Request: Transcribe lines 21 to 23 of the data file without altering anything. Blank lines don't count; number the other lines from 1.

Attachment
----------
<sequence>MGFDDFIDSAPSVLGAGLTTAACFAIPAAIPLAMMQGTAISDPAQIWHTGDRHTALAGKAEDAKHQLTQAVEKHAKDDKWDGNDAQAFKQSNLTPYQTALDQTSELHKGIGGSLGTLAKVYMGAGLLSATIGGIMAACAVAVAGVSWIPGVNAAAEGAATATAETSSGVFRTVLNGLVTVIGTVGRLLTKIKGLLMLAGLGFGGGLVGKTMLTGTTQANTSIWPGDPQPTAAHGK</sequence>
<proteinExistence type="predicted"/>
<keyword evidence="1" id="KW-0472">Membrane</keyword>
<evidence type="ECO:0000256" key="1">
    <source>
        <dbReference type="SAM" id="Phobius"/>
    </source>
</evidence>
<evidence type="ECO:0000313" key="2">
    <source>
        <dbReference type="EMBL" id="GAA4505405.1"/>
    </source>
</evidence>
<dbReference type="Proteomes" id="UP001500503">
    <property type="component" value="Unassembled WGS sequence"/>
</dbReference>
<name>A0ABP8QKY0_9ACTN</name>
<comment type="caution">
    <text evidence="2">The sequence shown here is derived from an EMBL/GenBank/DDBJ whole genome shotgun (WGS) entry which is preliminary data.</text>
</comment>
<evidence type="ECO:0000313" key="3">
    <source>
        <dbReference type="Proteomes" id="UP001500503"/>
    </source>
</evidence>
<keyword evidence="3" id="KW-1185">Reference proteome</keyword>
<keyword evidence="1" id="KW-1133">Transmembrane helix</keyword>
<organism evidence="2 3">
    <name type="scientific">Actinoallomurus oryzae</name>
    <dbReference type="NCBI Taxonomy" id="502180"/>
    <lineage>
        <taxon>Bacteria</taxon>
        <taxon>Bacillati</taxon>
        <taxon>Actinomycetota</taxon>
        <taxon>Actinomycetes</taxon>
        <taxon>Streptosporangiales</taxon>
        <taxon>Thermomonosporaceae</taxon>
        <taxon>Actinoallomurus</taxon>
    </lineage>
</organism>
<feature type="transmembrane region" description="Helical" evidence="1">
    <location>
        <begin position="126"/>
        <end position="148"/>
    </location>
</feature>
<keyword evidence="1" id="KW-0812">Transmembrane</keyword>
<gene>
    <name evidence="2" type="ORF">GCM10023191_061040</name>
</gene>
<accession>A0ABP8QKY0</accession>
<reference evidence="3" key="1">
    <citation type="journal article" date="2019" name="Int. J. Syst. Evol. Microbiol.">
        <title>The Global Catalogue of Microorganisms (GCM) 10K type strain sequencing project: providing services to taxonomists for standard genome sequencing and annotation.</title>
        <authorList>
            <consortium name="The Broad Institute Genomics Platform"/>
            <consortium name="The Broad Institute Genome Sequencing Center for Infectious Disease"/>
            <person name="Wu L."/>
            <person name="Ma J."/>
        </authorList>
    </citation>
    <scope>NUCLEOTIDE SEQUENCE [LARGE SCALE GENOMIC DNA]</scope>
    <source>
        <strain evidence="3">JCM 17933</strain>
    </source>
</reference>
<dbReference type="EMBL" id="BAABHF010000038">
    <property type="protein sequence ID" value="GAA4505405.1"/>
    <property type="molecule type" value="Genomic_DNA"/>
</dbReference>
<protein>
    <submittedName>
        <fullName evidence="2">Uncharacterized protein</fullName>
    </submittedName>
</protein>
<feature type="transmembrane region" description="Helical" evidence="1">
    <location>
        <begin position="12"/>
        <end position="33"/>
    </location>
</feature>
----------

<evidence type="ECO:0000313" key="3">
    <source>
        <dbReference type="Proteomes" id="UP001500503"/>